Automatic image recognition
Screen-reading programs help blind and vision-impaired people navigate websites, but most websites contain images, and not every image has an appropriate title or alt text.
One solution is AI that can classify photographs automatically. Facebook has developed captioning tools that describe photos to visually impaired users, and Google’s Cloud Vision API can understand the context of objects in photos. It might label a picture of a jack o’lantern “pumpkin,” “carving,” “Halloween,” and “holiday,” for example.
Another powerful computer vision platform, Microsoft’s Seeing API, can read handwritten text, describe colors and scenes, and more. In a memorable demo at Microsoft’s 2016 Microsoft Build keynote, Saqib Shaikh, tech lead for Microsoft’s AI and research division, used a pair of smart glasses with the API’s vision AI to recognize colleagues’ faces and emotions.
People with cognitive impairments like attention deficit disorders and low literacy skills stand to benefit from AI, too.
In 2016, the Google Brain team published a model for TensorFlow, Google’s open source machine learning framework, that can generate single-line summarizations of news articles. And just last year, researchers at Salesforce developed a machine learning algorithm that can distill an article, email, or lengthy document into a single, succinct paragraph.
Autonomous cars and other forms of self-driving transportation promise unprecedented freedom for house-bound disabled people. Hearing- and vision-impaired folks are among that group, but so are the elderly and the more than 400,000 people in the U.S. with Down syndrome.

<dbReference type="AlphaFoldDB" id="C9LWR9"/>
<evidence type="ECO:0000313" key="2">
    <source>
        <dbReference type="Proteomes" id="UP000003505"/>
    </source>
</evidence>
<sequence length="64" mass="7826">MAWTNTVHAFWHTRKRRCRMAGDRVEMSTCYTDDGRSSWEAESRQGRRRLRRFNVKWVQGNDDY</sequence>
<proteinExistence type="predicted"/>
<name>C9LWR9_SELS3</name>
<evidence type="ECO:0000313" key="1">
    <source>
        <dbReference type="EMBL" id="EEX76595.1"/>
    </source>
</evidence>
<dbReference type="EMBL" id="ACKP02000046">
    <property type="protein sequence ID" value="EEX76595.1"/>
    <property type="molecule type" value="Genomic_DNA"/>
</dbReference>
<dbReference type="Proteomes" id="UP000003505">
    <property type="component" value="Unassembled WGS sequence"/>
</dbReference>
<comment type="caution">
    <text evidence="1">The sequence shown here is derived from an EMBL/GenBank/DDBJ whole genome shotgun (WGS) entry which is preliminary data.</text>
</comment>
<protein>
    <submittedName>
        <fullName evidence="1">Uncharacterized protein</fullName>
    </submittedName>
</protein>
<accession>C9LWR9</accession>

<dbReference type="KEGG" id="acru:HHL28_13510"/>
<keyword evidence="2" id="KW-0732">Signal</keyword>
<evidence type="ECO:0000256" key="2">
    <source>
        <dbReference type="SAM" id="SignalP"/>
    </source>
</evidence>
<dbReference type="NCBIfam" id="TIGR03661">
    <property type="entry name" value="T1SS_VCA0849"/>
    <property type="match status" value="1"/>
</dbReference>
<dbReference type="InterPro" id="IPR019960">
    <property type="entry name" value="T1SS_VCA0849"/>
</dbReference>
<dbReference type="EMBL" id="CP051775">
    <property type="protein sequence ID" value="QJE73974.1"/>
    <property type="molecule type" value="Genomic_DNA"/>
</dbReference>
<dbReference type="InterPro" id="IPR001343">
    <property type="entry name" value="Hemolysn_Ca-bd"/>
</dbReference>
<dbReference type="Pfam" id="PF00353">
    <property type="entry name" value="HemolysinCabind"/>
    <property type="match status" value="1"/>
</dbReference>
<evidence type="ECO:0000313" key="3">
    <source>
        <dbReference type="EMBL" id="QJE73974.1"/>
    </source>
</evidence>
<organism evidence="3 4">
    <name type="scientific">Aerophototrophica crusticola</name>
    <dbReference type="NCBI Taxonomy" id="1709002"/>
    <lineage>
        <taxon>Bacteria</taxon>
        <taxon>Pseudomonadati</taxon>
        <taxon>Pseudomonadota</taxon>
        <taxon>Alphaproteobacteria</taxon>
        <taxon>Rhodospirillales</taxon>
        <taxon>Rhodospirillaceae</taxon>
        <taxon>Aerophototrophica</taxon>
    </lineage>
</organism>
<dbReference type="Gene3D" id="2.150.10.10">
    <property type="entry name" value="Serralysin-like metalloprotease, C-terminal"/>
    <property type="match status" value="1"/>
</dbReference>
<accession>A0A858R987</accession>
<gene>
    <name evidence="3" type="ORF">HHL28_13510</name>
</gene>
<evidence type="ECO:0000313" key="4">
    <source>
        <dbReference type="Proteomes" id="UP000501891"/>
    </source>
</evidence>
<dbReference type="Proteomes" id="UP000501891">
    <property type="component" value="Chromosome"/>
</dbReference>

The obvious benefit of the self-driving technologies developed by Google’s Waymo, Uber, Drive.AI, Toyota, GM, and others is increased mobility for people who’d otherwise be constrained to their homes. One in four disabled people experience loneliness on a typical day as a result of physical and social isolation, according to Sense, and autonomous transportation could promote more social lifestyles.
It could also help those folks find jobs. According to the Ruderman Foundation, autonomous cars could help as many as 2 million disabled people get to work.
Google’s Waymo, which kicked off public tests of its self-driving technology in Phoenix, Arizona recently, is already incorporating elements of accessible design into its cars. Project manager Juliet Rothenberg told the Washington Post that the team is experimenting with audible signals for blind users, as well as car dashboard buttons marked in Braille.
A long way to go
Despite encouraging signs of progress in AI for accessibility, though, there’s still a long road ahead.
“Developers really need to consider accessibility,” Jennison Asuncion, accessibility engineering manager at LinkedIn, said in a phone interview. “They need to be good engineers and incorporate accessibility. They need to remember that they’re not just designing things for themselves […] but for the broader population.”
That’s one of the reasons why disabled people are about three times as likely as those without a disability to refrain from using the internet, according to a 2016 Pew Research Center survey. They’re also 20 percent less likely to subscribe to home broadband or own a computer, smartphone, or tablet.
“We need more tools to help automate accessibility,” Asuncion said. “People with disabilities want to have fun and do the stuff that everyone else can do, [and] we’re starting to see the benefits of inclusive design. More companies are beginning to come on board.”
The audio problem: Learn how new cloud-based API solutions are solving imperfect, frustrating audio in video conferences. Access here